Updated from 2:48 p.m. EDT
U.S. stocks dropped violently Monday, as it became apparent that the credit crisis had spread beyond America into Europe and Asia.
Dow Jones Industrial Average
broke below 10,000 for the first time since October 2004, falling as much as 800 points during the session. In the last hour of trading, however, the major indices were easing off their lows. The Dow was down 426 points at 9898. The
gave back 48 points to 1050. The
dropped 91 points to 1855.
In a sign of a
, leaders from France, Germany, Italy and the U.K. met Saturday and agreed to coordinate efforts to prevent failures by Europe's banking institutions.
A scramble ensued to help troubled institutions. Germany rescued lending company
Hypo Real Estate
, and France's
said it would take over Benelux bank
. Germany's chancellor, Angela Merkel, announced that Germany would guarantee all of its private bank deposits. On Monday, Denmark followed suit.
Back in the U.S., the
was initiating its own plans Monday to prop up stagnant credit markets. The central bank announced it would pay interest on bank reserves it holds and expand its term auction facilities program.
The Wall Street Journal
said that Treasury Secretary Henry Paulson would appoint adviser
to supervise the $700 billion bailout program for the financial system. Paulson's proposal passed the House of Representatives and was signed by President Bush on Friday. Stocks sold off sharply shortly after the bill passed.
"What's different today is the bailout package came and went, and it's not going to solve the problem," said Bill Fleckenstein, hedge fund manager at Fleckenstein Capital Management. He said the selloff into the close Friday indicated that stocks are trending lower. "If we wind up having a crash the next couple days I wouldn't be surprised. That's what the tipoff from Friday was," he said.
Ted Weisberg, floor trader with Seaport Securities, was less dire. "Like getting a cold or whatever it happens to be ... sometimes you just have to let things run their course," he said. Fear has gotten a hold of the market and emotion is driving the market, he said.
Stocks eventually will be oversold if they haven't reached that level already, said Weisberg. "Unfortunately, they don't ring a bell and tell us when we're going up," he said. "Market conditions like this create more opportunities than you can shake a stick at. You just have to have a little patience."
"We better bottom today or tomorrow, or we're into a crash," said Jeff Saut, managing director at Raymond James. Saut said the market is facing a crisis of confidence right now, and that passage of the original Paulson plan, without sweeteners, would have instilled optimism into the markets. As it is, he said, the market has lost confidence in financial institutions, the broader economy, and now the government's ability to intervene. "Odds are near 100% we're going into a recession now," he said.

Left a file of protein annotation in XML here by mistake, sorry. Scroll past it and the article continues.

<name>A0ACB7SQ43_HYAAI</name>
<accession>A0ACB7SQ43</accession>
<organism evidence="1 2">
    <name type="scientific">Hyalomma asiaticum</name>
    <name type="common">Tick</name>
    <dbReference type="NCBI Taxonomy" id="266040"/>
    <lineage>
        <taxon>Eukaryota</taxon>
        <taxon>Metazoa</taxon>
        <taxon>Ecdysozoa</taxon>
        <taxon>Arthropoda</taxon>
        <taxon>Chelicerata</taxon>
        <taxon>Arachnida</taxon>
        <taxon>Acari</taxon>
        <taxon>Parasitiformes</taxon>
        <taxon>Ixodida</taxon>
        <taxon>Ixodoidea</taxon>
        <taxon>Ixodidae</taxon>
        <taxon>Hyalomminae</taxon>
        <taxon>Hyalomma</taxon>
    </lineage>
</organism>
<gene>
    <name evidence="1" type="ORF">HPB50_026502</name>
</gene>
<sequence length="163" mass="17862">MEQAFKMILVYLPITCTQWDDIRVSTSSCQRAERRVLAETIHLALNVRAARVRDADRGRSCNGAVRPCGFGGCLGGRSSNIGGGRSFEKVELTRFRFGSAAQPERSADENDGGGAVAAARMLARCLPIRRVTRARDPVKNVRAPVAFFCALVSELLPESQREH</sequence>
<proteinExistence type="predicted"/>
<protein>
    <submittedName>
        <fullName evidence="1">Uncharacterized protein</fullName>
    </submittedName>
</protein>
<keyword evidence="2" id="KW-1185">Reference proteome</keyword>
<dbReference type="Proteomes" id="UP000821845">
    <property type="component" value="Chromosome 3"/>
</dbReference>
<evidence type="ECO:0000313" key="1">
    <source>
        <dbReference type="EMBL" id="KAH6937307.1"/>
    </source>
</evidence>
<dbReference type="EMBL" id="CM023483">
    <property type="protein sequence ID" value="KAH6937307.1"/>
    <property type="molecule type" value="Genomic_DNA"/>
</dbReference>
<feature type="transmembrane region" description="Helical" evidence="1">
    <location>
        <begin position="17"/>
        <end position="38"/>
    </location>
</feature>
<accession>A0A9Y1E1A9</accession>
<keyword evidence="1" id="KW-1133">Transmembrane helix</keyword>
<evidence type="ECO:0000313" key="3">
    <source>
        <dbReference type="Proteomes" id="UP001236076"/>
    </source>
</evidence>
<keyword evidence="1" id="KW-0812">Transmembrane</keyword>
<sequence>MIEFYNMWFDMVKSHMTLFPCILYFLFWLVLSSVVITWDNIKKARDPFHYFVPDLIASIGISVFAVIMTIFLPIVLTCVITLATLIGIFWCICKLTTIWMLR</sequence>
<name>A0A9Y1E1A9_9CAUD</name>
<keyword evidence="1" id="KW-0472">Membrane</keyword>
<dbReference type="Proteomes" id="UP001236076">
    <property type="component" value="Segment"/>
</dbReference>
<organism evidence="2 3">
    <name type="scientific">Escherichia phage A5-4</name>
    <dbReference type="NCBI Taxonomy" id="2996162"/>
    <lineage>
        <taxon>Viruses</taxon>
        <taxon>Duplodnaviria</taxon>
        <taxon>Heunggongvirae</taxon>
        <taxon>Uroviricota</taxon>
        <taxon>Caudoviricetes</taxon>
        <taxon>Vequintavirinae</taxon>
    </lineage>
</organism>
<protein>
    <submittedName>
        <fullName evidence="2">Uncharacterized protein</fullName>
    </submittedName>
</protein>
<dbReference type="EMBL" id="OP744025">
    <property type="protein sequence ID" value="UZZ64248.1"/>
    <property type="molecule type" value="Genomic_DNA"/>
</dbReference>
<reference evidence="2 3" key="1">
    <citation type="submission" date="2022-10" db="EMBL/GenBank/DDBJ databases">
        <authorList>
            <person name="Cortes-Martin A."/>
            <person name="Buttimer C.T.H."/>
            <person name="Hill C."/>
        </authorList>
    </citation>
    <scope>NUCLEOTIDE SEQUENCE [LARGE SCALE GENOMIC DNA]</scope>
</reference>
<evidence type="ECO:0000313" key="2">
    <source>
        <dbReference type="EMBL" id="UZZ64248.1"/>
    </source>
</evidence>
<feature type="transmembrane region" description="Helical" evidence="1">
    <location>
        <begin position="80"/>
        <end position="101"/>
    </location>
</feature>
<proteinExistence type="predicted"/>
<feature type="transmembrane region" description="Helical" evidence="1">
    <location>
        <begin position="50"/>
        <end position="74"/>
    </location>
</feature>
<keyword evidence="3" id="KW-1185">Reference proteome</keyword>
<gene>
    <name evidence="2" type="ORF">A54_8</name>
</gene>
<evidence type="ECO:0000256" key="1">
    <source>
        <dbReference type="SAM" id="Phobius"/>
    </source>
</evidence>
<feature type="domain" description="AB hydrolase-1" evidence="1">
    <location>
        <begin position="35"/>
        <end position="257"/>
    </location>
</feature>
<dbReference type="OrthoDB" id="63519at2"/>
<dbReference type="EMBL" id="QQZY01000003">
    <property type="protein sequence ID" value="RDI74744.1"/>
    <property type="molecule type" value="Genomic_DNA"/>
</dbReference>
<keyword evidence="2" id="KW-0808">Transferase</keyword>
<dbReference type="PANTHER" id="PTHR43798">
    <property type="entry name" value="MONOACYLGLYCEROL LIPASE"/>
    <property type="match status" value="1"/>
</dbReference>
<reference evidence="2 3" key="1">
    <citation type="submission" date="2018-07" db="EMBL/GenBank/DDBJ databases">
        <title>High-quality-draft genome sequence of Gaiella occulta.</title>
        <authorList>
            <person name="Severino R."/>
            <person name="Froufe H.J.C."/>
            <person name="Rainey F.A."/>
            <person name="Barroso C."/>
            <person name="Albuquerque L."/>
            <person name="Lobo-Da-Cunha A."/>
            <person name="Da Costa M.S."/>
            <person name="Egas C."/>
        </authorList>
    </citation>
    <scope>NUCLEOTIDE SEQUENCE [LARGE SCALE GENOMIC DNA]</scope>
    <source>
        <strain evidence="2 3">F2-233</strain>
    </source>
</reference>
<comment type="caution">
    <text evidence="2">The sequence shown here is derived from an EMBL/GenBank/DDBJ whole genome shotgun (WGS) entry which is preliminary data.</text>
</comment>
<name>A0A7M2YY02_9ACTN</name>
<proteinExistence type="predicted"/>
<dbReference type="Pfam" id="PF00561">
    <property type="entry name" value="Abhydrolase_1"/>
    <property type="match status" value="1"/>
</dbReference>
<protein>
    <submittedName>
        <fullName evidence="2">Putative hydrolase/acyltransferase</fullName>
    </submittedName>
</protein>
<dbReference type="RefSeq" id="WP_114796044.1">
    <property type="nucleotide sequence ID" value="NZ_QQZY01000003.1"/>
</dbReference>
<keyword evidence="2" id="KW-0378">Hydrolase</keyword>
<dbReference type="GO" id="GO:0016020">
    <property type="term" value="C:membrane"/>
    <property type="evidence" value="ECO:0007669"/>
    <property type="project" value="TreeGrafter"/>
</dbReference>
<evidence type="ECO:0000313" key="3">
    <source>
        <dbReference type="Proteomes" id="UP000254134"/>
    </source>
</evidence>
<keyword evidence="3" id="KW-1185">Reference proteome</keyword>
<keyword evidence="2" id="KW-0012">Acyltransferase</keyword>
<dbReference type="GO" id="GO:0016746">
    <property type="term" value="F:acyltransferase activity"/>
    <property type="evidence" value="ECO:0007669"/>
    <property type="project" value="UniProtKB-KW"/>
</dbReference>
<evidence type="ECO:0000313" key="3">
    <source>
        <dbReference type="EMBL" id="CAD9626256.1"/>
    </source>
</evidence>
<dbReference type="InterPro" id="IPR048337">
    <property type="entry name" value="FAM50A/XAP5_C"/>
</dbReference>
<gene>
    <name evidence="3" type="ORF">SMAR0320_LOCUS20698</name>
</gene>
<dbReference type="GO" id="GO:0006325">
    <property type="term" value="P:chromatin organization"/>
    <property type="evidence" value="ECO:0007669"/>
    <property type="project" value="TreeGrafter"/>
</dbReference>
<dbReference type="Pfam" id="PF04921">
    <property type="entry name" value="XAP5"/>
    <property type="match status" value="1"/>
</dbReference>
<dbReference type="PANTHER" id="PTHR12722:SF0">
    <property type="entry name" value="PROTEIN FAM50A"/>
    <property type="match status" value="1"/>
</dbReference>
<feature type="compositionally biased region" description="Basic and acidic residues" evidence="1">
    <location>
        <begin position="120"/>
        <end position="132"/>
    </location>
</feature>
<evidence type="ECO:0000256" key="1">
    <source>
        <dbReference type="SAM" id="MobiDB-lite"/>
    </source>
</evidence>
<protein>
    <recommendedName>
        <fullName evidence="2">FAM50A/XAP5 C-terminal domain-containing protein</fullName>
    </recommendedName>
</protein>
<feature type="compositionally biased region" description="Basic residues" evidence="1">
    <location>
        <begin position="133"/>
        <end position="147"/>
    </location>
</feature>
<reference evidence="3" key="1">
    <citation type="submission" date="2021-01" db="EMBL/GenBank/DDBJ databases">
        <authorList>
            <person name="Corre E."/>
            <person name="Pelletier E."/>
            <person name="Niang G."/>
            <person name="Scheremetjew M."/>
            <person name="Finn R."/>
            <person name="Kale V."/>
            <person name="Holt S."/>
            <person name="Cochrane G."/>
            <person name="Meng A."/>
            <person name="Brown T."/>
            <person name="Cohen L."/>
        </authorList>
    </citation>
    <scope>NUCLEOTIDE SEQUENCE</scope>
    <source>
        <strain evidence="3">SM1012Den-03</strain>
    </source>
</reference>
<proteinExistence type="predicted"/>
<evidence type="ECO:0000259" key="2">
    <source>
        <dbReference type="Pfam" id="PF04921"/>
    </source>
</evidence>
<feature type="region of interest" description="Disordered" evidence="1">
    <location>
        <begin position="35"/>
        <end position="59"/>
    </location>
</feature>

"I'm getting calls from brokers who are getting calls from the public, who's saying sell everything," said Saut. However, when the market experiences the kind of negativity seen today, it's typically near a low, he said.
Technical traders often buy when a stock tests a low, and then put a stop order below that level, said Marc Pado, U.S. market strategist at Cantor Fitzgerald. That results in a great deal of selling if stocks break below their initial lows, he said.
Historically, said Pado, a tough Friday for stocks can lead to a worse Monday, followed by a recovery on Tuesday. "You get people reading the paper and just calling in their redemptions over the weekend," which results in hedge funds and mutual funds selling out of equities to raise capital.
"Now everybody's talking about we're back down to the 2004 lows, but the reality is that we're also at the point where, in January of 1998, the market first broke out to the upside." That means that the last decade of gains has been wiped out, said Pado. "There's some disillusion in the equity markets as a result of that."
In the private sector,
said it intended to go ahead with its purchase of
. Wells Fargo said an appeals court vacated a ruling that extended an exclusivity agreement between
and Wachovia. Later during the session, Citi announced a $60 billion lawsuit against
Early Monday, analysts at both Keefe Bruyette and Friedman Billings upgraded Wells Fargo to market perform from underperform.
On the home-loan front,
announced it would modify about 400,000 mortgages to help borrowers who had taken out loans from
, which BofA acquired on July 1.
said it garnered a $2.5 billion investment from
( AZ), is reducing its dividend and will register a third-quarter loss.
Money markets were strained.
said three-month Libor, a measure of the cost of borrowing among banks, was at 4.29%, near a high last seen in January. Overnight Libor climbed to 2.37% from 2% Friday.
Outside the financials,
agreed to a merger with
Among technology stocks,
online auctioneer eBay
said it would be cutting its staff by 10% and would buy online payment processor Bill Me Later.
Breadth was frightful. Decliners were trouncing advancers 32-to-1 on the
. On the Nasdaq, decliners were beating advancers 11-to-1.
In the commodities space, the price of crude oil dropped $6.07 to $87.81 a barrel, and gold climbed $33 to settle at $866.20 an ounce.
Longer-term U.S. Treasury securities were climbing in price. The 10-year was up 1-12/32 to yield 3.44%, and the 30-year was climbing 2-12/32, yielding 3.96%.
Overseas markets were broadly falling. The FTSE in London and the Dax in Frankfurt were each down more than 7%.
, including Japan's Nikkei and Hong Kong's Hang Seng, closed on the downside.